In “Trout Eyes,” the late William G. Tapply wrote an essay about his preference for using dry flies and said: “Sportsmanship, tradition, artfulness, and aesthetic values have nothing to do with (the choice).”
Tapply succinctly elaborated by claiming: “Dry-fly fishing is the easiest way to catch trout.”
That same realization drew me into dry-fly fishing in my mid-teens. On May afternoons when floating aquatic insects littered the surface of my home river, brown trout, brook trout and landlocked salmon turned their attention to hatching mayflies. Consistent success called for matching a dry fly or emerger to natural bugs, floating on the meniscus.
In April, worms worked great, particularly later in the month when two natural signs ushered in wicked fast bait fishing: black flies swarming and alder leaves reaching the size of a mouse’s ear.
My tactic with garden hackle proved deadly in the fourth month and included threading a worm onto the hook and casting it with a fly rod. I let the submerged bait drift naturally in the current and did well … until the water temperature reached 53 degrees in early May. Then, salmonids in this river concentrated on mayflies and ignored worms. Insects were so numerous on the water that fish lost interest in everything else. Before figuring this out, I spent many fishless days, casting worms.
Tapply noticed the same phenomenon, and in his book, he mentioned that dry flies worked in New England in May. However, he felt weighted nymphs made a better choice in April’s high, cold water, surely a purist.
In my teens, the lack of a stream thermometer kept me from realizing that 53 degrees was a key temperature for the first major hatch, but red trilliums tipped me off to the beginning of this mayfly event, a lovely blossom that blooms before leaves have fully unfurled in the above canopy.
Folks in the old days called red trilliums “stinking Benjamins.” The colloquial name refers to the rotten-meat odor of the blossom, so in my youth — being a crummy joker — I’d invite unknowing victims to smell the flower. While cursing, they retched and gagged.
On my home river, the first floating insect to excite salmonids was a male mayfly, imitated by a Red Quill dry fly. This was one of the few species that requires such a gender-specific fly. The hatch occurred in the afternoon, and for some reason, nearly all of them were males.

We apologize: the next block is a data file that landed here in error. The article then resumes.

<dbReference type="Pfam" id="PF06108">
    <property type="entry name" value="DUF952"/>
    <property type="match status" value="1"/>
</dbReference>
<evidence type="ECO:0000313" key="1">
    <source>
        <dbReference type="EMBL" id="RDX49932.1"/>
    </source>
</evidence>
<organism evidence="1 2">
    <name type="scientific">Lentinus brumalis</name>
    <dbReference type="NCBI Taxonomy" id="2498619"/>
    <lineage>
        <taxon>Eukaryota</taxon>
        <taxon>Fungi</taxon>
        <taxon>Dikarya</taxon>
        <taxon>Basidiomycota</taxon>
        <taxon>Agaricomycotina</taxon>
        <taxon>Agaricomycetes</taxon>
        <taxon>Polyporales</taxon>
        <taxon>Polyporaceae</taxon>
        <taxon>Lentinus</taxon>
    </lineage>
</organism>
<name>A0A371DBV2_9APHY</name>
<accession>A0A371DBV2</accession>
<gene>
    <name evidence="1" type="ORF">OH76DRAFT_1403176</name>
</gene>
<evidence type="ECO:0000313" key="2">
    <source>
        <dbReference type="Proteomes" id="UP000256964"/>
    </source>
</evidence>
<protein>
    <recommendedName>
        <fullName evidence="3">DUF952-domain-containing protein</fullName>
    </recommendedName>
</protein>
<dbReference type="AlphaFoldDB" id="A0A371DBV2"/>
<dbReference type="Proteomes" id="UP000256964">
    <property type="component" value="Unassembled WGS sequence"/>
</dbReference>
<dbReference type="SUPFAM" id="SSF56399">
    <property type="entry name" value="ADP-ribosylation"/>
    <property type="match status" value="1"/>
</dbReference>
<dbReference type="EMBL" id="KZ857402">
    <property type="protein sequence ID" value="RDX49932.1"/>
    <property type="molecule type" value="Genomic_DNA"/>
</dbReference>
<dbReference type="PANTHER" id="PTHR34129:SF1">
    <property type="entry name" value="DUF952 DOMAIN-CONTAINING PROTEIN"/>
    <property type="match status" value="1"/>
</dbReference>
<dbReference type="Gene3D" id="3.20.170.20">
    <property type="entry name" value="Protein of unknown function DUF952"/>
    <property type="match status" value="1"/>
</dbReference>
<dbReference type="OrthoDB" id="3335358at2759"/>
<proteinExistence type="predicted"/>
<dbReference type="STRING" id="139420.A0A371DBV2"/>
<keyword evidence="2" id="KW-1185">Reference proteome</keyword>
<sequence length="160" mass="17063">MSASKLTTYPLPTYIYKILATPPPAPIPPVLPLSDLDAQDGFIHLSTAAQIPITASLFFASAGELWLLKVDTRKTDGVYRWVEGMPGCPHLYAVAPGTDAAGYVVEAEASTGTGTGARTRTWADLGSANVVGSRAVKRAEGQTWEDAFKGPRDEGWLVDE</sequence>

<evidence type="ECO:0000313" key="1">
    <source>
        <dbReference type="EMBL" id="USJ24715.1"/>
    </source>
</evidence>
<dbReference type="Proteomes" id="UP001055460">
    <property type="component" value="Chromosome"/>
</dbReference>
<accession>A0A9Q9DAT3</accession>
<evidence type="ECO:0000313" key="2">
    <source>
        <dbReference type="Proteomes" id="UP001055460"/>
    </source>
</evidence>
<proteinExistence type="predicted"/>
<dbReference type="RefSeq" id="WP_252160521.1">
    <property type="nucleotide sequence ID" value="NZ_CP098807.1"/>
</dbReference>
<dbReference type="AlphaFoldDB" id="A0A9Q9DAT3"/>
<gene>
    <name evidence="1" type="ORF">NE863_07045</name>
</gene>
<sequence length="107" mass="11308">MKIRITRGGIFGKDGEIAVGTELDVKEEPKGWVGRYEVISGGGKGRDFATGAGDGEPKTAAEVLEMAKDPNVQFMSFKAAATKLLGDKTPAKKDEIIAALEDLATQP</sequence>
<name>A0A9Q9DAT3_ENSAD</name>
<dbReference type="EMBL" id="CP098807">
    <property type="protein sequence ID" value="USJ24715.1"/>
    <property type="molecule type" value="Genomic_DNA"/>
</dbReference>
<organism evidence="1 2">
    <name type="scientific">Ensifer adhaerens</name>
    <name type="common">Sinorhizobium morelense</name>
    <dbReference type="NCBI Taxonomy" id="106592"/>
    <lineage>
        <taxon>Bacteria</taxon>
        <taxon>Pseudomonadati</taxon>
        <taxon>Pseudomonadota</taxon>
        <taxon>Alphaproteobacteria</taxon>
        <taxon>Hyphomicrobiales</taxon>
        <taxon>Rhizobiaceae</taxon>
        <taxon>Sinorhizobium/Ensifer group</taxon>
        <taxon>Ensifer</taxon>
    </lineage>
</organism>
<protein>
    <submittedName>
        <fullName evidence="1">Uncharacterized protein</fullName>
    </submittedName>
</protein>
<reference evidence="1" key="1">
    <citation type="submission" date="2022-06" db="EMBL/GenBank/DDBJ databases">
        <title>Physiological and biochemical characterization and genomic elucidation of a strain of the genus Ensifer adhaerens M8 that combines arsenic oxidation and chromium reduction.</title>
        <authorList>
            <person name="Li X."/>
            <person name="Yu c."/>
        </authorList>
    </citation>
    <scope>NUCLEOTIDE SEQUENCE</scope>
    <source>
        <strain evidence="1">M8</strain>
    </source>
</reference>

The male have a slender mahogany body and the female a fat pinkish one. I have no clue where the females were and still don’t, but they must have been somewhere or the species would be extinct.
During the hatch, browns, brookies and landlocks rose all over the pools, and action could be blistering hot with a Red Quill dry fly.
In my teens, an elderly man with a Hardy bamboo rod, Harris Tweed Irish fishing hat, Pendleton shirt and coated canvas waders, the classic uniform of that era, told me to stand below rising fish so the cast lay out in a quartering direction upstream. That angle made it possible to drop a fly above a fish without putting the leader over its lie.
He instructed me to land the fly five feet above the fish so it floated over the fish with no “drag.” As he explained, the current sometimes sped up or slowed down the line’s drift downstream, which dragged the fly across the surface or impeded its progress downstream. Drag also screwed up a submerged-fly presentation. I believed his advice with God-like reverence.
At worst, drag makes a V-shaped wake, but subtle drag turns fish off, too. The caster must look at debris or foam floating in the water beside the fly. Are both the fly and nature’s indicator drifting at the same speed? If not, the caster moves one way or the other to correct the problem.
With that guy’s help and advice from others like him, I picked up matching the hatch and presentation and lived for May and early June hatches on this river. It was as big a deal to me as deer season.
In my early 20s, a magazine article in one of the big three claimed dry-fly fishing required great skill.
“It does?” I said to myself.
If a fly caster sneaks up on a rising salmonid, presents the fly without a drag and matches the natural in size, color scheme and silhouette, then folks can depend on a bend in the rod in this merry month of May.
In May, insects often hatch in afternoon, but by mid-June, these emergences move into evening when it’s cooler.
Summer hatches offer 30 to 45 minutes of action between sunset and full dark, but now, we can fly-fish all afternoon. Furthermore, some rivers have morning hatches, too, making a day on the water a 10- to 12-hour shift.
Ken Allen of Belgrade Lakes is a writer, editor and photographer. He can be contacted at: